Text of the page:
Updated: Sep 20, 2018
This year I went on a religious retreat that my college organized during the semester. It was a really reflective weekend, but it led me to question some things about how I personally express my faith.
I’m a very casual person, in faith and just about everything else. When I talk about my faith with others, I’ve had mixed results because of this. It’s enabled me to have conversations about my friends’ faith experiences even when they admit they’re uncomfortable talking about it. But it’s also led me to doubt myself.
During the retreat, we met in small groups. The group would close with each person in the circle saying a prayer. When praying, I tend to use a very casual voice. So when it came time for me to say my prayer, I opened with “Hey God” instead of a more formal address. I hoped I wasn’t the only one to be so casual in prayer style, but that wasn’t the case. The others in the group were much more formal than me, and I questioned if I should have even been there, if my faith was as strong or worthy as the others. If I even belonged in that community. Of course in reality there’s nothing wrong with a very personal relationship with God, but in the moment, the doubt was overpowering.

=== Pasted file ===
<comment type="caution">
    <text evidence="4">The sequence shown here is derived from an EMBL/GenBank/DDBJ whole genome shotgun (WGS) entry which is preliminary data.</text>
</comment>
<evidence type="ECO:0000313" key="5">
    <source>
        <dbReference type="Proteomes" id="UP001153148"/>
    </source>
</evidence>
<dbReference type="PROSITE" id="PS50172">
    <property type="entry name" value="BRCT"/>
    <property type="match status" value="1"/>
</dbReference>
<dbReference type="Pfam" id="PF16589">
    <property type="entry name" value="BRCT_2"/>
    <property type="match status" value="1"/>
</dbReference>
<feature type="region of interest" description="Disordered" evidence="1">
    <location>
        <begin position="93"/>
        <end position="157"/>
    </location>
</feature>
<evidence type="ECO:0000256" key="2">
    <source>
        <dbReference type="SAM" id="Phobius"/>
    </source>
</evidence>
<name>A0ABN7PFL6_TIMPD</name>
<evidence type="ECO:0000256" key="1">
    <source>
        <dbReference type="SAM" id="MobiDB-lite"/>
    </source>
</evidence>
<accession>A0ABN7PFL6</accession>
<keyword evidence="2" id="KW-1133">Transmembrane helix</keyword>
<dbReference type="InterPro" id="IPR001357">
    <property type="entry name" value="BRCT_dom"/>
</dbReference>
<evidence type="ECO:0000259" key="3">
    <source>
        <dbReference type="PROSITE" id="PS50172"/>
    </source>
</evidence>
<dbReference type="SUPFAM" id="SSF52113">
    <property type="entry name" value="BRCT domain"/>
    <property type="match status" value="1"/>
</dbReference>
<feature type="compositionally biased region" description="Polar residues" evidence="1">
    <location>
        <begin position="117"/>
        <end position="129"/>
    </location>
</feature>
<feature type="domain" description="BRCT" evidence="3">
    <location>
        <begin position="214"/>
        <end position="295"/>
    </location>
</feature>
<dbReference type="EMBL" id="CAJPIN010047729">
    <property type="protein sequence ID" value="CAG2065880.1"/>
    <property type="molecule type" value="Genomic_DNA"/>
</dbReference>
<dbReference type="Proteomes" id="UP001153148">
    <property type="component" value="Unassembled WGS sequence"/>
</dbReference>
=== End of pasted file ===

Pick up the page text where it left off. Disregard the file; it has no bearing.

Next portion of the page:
That doubt lingered for most of the retreat. However, as we got towards the end, I thought about some of the other ways I believed I was expressing my faith. The ways that immediately came to mind were service and attitude.
My Marist experience emphasized service to others, and for me there’s something deeply spiritual when you feel you’re doing something that will benefit others. I also believe a person’s attitude and demeanor can be a prayer-like activity. I can’t claim to be a perfect person, nobody is. But a lot of my attitudes and treatments towards others are inspired by my faith and my faith experience. A strong sense of forgiveness and loving kindness inspired by Jesus’s love for us have been a major goal for myself as a person. And to be honest, the attitudes of the many Marist brothers I’ve met played a major role here as well.
After realizing this, I quickly came to the conclusion that the Marist mission of making Jesus known and loved played a major role in how I express my faith. For me, with this mission as a compass for my faith, I felt more comfortable looking outward with my faith instead of inward, with expressions like prayer. Some of my Marist mentors, the giants whose shoulders I stand on, have taught me a great deal about faith specifically. Br. John, Mr. Kelly, and Mr. Klimas of Molloy have shown me that making Jesus known and loved is to make others feel loved. This is why I express my faith the way I do, because when I see others who feel loved, I see God’s love in them.
My prayer isn’t words. It’s actions, simple or complex. It’s how I most comfortably show my faith, even if it isn’t obvious that my faith is a driving force. And of course, traditional prayer is great. It’s a great way for you to connect to God in the world, and can be really reflective and meditative. It’s just not always for me. And I imagine there are others out there who feel the same doubt I felt on the retreat, who were never told it’s ok to express their faith in different ways.
Since that retreat I’ve been trying to cast away my doubt about my own faith, by recommitting to prayer in the way I know best. Actions coupled with personal reflection. I’d like to think I’m doing good so far.